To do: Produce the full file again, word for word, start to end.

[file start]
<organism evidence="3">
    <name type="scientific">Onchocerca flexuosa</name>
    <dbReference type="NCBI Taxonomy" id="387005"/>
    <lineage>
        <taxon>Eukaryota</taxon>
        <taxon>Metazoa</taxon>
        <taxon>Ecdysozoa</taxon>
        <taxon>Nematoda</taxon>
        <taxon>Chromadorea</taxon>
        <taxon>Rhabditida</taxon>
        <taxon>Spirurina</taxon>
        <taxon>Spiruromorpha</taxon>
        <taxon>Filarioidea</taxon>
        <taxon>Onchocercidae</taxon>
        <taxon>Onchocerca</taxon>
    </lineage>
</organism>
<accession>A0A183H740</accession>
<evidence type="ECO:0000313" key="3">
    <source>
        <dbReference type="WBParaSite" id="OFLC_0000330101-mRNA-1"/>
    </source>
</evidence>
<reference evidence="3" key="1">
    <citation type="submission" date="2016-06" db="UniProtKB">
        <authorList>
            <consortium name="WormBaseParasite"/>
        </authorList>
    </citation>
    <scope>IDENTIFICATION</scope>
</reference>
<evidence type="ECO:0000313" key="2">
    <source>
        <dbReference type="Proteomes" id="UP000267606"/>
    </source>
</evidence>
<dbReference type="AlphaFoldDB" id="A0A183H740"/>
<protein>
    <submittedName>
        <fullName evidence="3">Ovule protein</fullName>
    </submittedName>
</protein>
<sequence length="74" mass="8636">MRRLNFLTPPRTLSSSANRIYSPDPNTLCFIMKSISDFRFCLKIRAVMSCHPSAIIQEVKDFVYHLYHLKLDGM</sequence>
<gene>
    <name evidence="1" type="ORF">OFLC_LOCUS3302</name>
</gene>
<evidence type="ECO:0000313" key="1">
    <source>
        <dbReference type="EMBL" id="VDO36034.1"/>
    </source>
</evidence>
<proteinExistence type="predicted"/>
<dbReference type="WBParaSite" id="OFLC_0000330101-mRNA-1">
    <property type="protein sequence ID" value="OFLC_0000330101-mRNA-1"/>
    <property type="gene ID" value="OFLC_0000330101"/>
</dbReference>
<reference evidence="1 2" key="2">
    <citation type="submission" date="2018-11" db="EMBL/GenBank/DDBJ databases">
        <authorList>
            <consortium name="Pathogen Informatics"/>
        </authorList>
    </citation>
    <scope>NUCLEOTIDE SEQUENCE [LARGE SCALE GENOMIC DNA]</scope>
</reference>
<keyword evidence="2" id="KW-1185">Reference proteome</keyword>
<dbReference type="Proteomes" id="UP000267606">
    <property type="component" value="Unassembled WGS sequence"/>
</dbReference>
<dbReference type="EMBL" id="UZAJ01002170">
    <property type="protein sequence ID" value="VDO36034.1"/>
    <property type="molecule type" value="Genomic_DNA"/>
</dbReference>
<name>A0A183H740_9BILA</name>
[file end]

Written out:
<organism evidence="3">
    <name type="scientific">Onchocerca flexuosa</name>
    <dbReference type="NCBI Taxonomy" id="387005"/>
    <lineage>
        <taxon>Eukaryota</taxon>
        <taxon>Metazoa</taxon>
        <taxon>Ecdysozoa</taxon>
        <taxon>Nematoda</taxon>
        <taxon>Chromadorea</taxon>
        <taxon>Rhabditida</taxon>
        <taxon>Spirurina</taxon>
        <taxon>Spiruromorpha</taxon>
        <taxon>Filarioidea</taxon>
        <taxon>Onchocercidae</taxon>
        <taxon>Onchocerca</taxon>
    </lineage>
</organism>
<accession>A0A183H740</accession>
<evidence type="ECO:0000313" key="3">
    <source>
        <dbReference type="WBParaSite" id="OFLC_0000330101-mRNA-1"/>
    </source>
</evidence>
<reference evidence="3" key="1">
    <citation type="submission" date="2016-06" db="UniProtKB">
        <authorList>
            <consortium name="WormBaseParasite"/>
        </authorList>
    </citation>
    <scope>IDENTIFICATION</scope>
</reference>
<evidence type="ECO:0000313" key="2">
    <source>
        <dbReference type="Proteomes" id="UP000267606"/>
    </source>
</evidence>
<dbReference type="AlphaFoldDB" id="A0A183H740"/>
<protein>
    <submittedName>
        <fullName evidence="3">Ovule protein</fullName>
    </submittedName>
</protein>
<sequence length="74" mass="8636">MRRLNFLTPPRTLSSSANRIYSPDPNTLCFIMKSISDFRFCLKIRAVMSCHPSAIIQEVKDFVYHLYHLKLDGM</sequence>
<gene>
    <name evidence="1" type="ORF">OFLC_LOCUS3302</name>
</gene>
<evidence type="ECO:0000313" key="1">
    <source>
        <dbReference type="EMBL" id="VDO36034.1"/>
    </source>
</evidence>
<proteinExistence type="predicted"/>
<dbReference type="WBParaSite" id="OFLC_0000330101-mRNA-1">
    <property type="protein sequence ID" value="OFLC_0000330101-mRNA-1"/>
    <property type="gene ID" value="OFLC_0000330101"/>
</dbReference>
<reference evidence="1 2" key="2">
    <citation type="submission" date="2018-11" db="EMBL/GenBank/DDBJ databases">
        <authorList>
            <consortium name="Pathogen Informatics"/>
        </authorList>
    </citation>
    <scope>NUCLEOTIDE SEQUENCE [LARGE SCALE GENOMIC DNA]</scope>
</reference>
<keyword evidence="2" id="KW-1185">Reference proteome</keyword>
<dbReference type="Proteomes" id="UP000267606">
    <property type="component" value="Unassembled WGS sequence"/>
</dbReference>
<dbReference type="EMBL" id="UZAJ01002170">
    <property type="protein sequence ID" value="VDO36034.1"/>
    <property type="molecule type" value="Genomic_DNA"/>
</dbReference>
<name>A0A183H740_9BILA</name>